The Past, Present & Future in Information Management – the next 10 years
01 Jan 1970 1:00 am
In a recent survey conducted by LexisNexis, we asked 500 people working in information services how they felt their role had changed since the digital revolution. This blog is the last in our series where we contemplate the findings from the survey. Here we review what information managers see themselves doing in the years up to 2024.
In the previous three posts drawn from the findings of our survey, we have heard how information managers have tracked their evolution up to the present day. The role has evolved - and continues to evolve - with a common theme that there is now more pressure than ever to prove value to the business. So what does the information professional believe they need to do to respond? What will happen in the next 10 years?
Technology and automation
Presentation and visualisation of information will play a key role in the future. Information managers will need the ability to quickly synthesise and analyse information. Volumes and sources are anticipated to increase and so will information overload. Therefore it is vital that information managers find a way to bring data under control, and to validate that information more rapidly. The selection process is no easy task – but this is where technology and automation have been identified as becoming significantly important.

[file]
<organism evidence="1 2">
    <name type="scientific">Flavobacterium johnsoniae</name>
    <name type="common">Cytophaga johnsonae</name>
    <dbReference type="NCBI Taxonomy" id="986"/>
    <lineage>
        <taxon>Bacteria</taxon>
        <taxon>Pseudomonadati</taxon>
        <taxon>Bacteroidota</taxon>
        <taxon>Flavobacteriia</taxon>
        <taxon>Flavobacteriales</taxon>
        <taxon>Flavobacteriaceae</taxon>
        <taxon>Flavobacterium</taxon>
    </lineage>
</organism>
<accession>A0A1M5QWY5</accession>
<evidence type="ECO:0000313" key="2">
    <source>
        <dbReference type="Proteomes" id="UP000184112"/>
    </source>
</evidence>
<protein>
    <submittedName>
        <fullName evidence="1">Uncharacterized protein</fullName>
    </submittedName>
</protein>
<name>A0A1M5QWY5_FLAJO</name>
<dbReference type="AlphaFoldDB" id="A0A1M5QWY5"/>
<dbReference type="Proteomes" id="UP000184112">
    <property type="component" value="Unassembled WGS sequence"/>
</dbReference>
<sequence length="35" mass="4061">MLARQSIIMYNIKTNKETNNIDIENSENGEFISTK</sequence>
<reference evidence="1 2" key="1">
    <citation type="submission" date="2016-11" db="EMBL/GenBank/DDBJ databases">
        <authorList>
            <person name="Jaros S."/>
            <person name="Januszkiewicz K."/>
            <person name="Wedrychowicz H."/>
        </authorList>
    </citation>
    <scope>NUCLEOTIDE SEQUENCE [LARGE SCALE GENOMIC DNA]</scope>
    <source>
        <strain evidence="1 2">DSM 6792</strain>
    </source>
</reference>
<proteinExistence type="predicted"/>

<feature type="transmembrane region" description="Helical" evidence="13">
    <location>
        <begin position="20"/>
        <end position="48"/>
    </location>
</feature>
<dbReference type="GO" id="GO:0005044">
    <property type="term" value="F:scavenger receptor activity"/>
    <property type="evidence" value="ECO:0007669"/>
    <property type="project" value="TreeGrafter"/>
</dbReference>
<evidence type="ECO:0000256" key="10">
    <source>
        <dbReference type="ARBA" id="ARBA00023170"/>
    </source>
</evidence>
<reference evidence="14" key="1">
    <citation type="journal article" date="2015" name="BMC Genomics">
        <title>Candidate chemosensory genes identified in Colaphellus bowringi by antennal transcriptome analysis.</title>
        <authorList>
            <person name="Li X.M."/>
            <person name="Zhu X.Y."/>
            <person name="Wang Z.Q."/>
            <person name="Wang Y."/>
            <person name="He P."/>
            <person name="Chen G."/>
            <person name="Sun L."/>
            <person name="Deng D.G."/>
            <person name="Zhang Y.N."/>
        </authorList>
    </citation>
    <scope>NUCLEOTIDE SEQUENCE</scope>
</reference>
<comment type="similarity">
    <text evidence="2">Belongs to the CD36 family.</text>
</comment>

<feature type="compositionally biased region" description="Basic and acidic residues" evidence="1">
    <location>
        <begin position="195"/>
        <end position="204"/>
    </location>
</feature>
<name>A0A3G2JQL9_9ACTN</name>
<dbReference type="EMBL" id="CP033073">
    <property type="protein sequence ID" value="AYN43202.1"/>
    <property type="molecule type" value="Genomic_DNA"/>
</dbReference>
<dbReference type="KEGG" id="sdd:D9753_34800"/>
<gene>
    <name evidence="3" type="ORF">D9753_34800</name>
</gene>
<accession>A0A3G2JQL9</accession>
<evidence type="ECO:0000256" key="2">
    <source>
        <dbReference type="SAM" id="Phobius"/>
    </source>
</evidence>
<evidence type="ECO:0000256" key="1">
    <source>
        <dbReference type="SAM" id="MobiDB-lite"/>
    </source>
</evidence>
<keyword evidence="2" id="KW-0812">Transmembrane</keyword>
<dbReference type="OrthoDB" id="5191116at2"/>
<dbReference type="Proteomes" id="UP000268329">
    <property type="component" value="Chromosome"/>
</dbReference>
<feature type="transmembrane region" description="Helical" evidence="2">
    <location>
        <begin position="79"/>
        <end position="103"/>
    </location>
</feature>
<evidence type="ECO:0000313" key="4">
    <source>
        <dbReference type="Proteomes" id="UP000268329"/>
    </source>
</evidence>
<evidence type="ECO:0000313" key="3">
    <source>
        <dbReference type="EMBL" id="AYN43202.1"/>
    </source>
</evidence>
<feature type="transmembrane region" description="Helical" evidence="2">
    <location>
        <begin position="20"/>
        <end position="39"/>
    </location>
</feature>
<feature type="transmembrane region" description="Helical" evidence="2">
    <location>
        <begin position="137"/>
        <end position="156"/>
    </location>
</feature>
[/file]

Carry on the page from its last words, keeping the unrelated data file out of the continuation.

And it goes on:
What kind of technological advances have been identified for the future? Our participants expect technological advances in the fields of voice operated search functions. Participants would find the following three technological advances very useful too:
- automatic cross validation of information
- spontaneous creation of useful documents
- automated translation
The net result of this greater automation will be more time to add value – analysing the data and creating actionable insight on which to base accurate business decisions.
The information manager is going nowhere
Of course technology can only deliver so much. There is a strong people element here too. The survey found initial briefings from executives posed real challenges at the front-end that led to less accurate results. A clear frame of reference will be essential to allow information managers to identify and accurately query the most appropriate data.
Communications skills will become vital to support colleagues who may not always have the skills or the experience to interpret the data, resulting in a higher profile for the information professional within the organisation. Demonstrating the benefits of the information manager role to the company will be less challenging in the future.
By bringing together the skillset – or roots - of the information manager with emerging technological advances, the opportunity to become a highly valued and skilled member of the organisation becomes a reality. Continually emerging opportunities will propel the prepared professional into territories of advanced information retrieval; interpretation, synthesis, product development and virtual services. For our respondents, the future looks promising.